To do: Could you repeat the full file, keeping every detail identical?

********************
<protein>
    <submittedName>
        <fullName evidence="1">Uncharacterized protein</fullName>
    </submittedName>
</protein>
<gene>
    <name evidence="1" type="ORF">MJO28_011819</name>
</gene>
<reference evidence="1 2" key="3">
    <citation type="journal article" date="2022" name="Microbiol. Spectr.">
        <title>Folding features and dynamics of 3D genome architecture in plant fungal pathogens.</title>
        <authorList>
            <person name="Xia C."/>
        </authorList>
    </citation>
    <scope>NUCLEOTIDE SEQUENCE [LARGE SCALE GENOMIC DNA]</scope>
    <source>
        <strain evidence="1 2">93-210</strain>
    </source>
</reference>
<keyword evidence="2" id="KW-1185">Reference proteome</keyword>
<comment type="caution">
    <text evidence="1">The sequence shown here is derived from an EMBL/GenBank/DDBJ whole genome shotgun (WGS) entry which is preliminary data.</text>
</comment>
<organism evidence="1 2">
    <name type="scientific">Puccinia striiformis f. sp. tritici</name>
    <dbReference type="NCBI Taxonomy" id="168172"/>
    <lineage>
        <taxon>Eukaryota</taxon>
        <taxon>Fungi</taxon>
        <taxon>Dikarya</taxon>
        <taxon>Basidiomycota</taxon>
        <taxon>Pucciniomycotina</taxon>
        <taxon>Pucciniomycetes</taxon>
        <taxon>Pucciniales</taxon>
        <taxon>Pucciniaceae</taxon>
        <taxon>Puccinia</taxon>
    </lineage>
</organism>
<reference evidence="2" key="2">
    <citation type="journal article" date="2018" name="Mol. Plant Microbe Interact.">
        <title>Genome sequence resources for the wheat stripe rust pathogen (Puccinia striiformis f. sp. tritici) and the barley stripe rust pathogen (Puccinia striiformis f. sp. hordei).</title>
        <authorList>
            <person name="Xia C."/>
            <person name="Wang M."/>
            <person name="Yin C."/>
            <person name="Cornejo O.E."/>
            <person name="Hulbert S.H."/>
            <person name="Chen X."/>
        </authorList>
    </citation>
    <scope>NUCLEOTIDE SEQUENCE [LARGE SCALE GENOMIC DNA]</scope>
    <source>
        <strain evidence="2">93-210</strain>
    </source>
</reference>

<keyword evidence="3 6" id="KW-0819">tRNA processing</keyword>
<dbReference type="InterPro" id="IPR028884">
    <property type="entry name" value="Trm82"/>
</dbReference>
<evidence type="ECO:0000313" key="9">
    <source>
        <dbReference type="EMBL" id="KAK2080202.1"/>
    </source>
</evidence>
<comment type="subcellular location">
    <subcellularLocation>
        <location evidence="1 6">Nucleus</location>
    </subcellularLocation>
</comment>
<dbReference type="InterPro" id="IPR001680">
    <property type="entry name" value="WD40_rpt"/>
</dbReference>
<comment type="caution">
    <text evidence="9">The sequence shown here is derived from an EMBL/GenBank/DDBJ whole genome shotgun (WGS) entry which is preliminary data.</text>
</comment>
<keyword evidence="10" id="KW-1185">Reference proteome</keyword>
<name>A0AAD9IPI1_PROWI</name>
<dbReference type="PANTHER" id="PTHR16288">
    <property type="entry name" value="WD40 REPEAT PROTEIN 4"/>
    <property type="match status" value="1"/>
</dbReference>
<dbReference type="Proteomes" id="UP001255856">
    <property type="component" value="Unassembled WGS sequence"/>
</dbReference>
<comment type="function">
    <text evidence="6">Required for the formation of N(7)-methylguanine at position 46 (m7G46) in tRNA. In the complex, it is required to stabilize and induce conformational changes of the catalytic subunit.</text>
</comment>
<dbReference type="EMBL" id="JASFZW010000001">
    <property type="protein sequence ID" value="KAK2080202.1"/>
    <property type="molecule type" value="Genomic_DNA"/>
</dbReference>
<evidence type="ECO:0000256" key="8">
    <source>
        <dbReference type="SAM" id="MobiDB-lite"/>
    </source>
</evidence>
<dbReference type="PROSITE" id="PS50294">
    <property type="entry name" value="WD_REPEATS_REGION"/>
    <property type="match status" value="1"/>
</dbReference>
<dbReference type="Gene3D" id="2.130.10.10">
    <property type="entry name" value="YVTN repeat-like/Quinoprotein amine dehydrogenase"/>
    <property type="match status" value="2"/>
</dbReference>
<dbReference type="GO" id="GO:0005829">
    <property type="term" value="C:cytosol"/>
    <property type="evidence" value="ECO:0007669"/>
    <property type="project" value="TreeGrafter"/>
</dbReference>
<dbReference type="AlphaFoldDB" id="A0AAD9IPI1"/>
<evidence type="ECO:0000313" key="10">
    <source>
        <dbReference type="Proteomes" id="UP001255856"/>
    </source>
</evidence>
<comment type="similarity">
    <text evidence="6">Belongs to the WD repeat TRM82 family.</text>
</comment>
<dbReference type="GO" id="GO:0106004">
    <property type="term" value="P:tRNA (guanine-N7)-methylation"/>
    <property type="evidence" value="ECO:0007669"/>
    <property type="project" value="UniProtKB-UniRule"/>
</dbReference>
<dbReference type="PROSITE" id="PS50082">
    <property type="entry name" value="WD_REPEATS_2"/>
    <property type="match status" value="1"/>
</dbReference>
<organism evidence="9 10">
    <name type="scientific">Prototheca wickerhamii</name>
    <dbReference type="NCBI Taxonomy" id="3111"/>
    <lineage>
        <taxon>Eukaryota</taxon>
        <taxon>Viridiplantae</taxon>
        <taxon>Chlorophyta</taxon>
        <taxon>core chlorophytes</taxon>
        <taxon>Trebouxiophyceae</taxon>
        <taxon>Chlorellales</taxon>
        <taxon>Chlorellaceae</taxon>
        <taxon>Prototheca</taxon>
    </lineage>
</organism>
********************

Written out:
<protein>
    <submittedName>
        <fullName evidence="1">Uncharacterized protein</fullName>
    </submittedName>
</protein>
<gene>
    <name evidence="1" type="ORF">MJO28_011819</name>
</gene>
<reference evidence="1 2" key="3">
    <citation type="journal article" date="2022" name="Microbiol. Spectr.">
        <title>Folding features and dynamics of 3D genome architecture in plant fungal pathogens.</title>
        <authorList>
            <person name="Xia C."/>
        </authorList>
    </citation>
    <scope>NUCLEOTIDE SEQUENCE [LARGE SCALE GENOMIC DNA]</scope>
    <source>
        <strain evidence="1 2">93-210</strain>
    </source>
</reference>
<keyword evidence="2" id="KW-1185">Reference proteome</keyword>
<comment type="caution">
    <text evidence="1">The sequence shown here is derived from an EMBL/GenBank/DDBJ whole genome shotgun (WGS) entry which is preliminary data.</text>
</comment>
<organism evidence="1 2">
    <name type="scientific">Puccinia striiformis f. sp. tritici</name>
    <dbReference type="NCBI Taxonomy" id="168172"/>
    <lineage>
        <taxon>Eukaryota</taxon>
        <taxon>Fungi</taxon>
        <taxon>Dikarya</taxon>
        <taxon>Basidiomycota</taxon>
        <taxon>Pucciniomycotina</taxon>
        <taxon>Pucciniomycetes</taxon>
        <taxon>Pucciniales</taxon>
        <taxon>Pucciniaceae</taxon>
        <taxon>Puccinia</taxon>
    </lineage>
</organism>
<reference evidence="2" key="2">
    <citation type="journal article" date="2018" name="Mol. Plant Microbe Interact.">
        <title>Genome sequence resources for the wheat stripe rust pathogen (Puccinia striiformis f. sp. tritici) and the barley stripe rust pathogen (Puccinia striiformis f. sp. hordei).</title>
        <authorList>
            <person name="Xia C."/>
            <person name="Wang M."/>
            <person name="Yin C."/>
            <person name="Cornejo O.E."/>
            <person name="Hulbert S.H."/>
            <person name="Chen X."/>
        </authorList>
    </citation>
    <scope>NUCLEOTIDE SEQUENCE [LARGE SCALE GENOMIC DNA]</scope>
    <source>
        <strain evidence="2">93-210</strain>
    </source>
</reference>

<keyword evidence="3 6" id="KW-0819">tRNA processing</keyword>
<dbReference type="InterPro" id="IPR028884">
    <property type="entry name" value="Trm82"/>
</dbReference>
<evidence type="ECO:0000313" key="9">
    <source>
        <dbReference type="EMBL" id="KAK2080202.1"/>
    </source>
</evidence>
<comment type="subcellular location">
    <subcellularLocation>
        <location evidence="1 6">Nucleus</location>
    </subcellularLocation>
</comment>
<dbReference type="InterPro" id="IPR001680">
    <property type="entry name" value="WD40_rpt"/>
</dbReference>
<comment type="caution">
    <text evidence="9">The sequence shown here is derived from an EMBL/GenBank/DDBJ whole genome shotgun (WGS) entry which is preliminary data.</text>
</comment>
<keyword evidence="10" id="KW-1185">Reference proteome</keyword>
<name>A0AAD9IPI1_PROWI</name>
<dbReference type="PANTHER" id="PTHR16288">
    <property type="entry name" value="WD40 REPEAT PROTEIN 4"/>
    <property type="match status" value="1"/>
</dbReference>
<dbReference type="Proteomes" id="UP001255856">
    <property type="component" value="Unassembled WGS sequence"/>
</dbReference>
<comment type="function">
    <text evidence="6">Required for the formation of N(7)-methylguanine at position 46 (m7G46) in tRNA. In the complex, it is required to stabilize and induce conformational changes of the catalytic subunit.</text>
</comment>
<dbReference type="EMBL" id="JASFZW010000001">
    <property type="protein sequence ID" value="KAK2080202.1"/>
    <property type="molecule type" value="Genomic_DNA"/>
</dbReference>
<evidence type="ECO:0000256" key="8">
    <source>
        <dbReference type="SAM" id="MobiDB-lite"/>
    </source>
</evidence>
<dbReference type="PROSITE" id="PS50294">
    <property type="entry name" value="WD_REPEATS_REGION"/>
    <property type="match status" value="1"/>
</dbReference>
<dbReference type="Gene3D" id="2.130.10.10">
    <property type="entry name" value="YVTN repeat-like/Quinoprotein amine dehydrogenase"/>
    <property type="match status" value="2"/>
</dbReference>
<dbReference type="GO" id="GO:0005829">
    <property type="term" value="C:cytosol"/>
    <property type="evidence" value="ECO:0007669"/>
    <property type="project" value="TreeGrafter"/>
</dbReference>
<dbReference type="AlphaFoldDB" id="A0AAD9IPI1"/>
<evidence type="ECO:0000313" key="10">
    <source>
        <dbReference type="Proteomes" id="UP001255856"/>
    </source>
</evidence>
<comment type="similarity">
    <text evidence="6">Belongs to the WD repeat TRM82 family.</text>
</comment>
<dbReference type="GO" id="GO:0106004">
    <property type="term" value="P:tRNA (guanine-N7)-methylation"/>
    <property type="evidence" value="ECO:0007669"/>
    <property type="project" value="UniProtKB-UniRule"/>
</dbReference>
<dbReference type="PROSITE" id="PS50082">
    <property type="entry name" value="WD_REPEATS_2"/>
    <property type="match status" value="1"/>
</dbReference>
<organism evidence="9 10">
    <name type="scientific">Prototheca wickerhamii</name>
    <dbReference type="NCBI Taxonomy" id="3111"/>
    <lineage>
        <taxon>Eukaryota</taxon>
        <taxon>Viridiplantae</taxon>
        <taxon>Chlorophyta</taxon>
        <taxon>core chlorophytes</taxon>
        <taxon>Trebouxiophyceae</taxon>
        <taxon>Chlorellales</taxon>
        <taxon>Chlorellaceae</taxon>
        <taxon>Prototheca</taxon>
    </lineage>
</organism>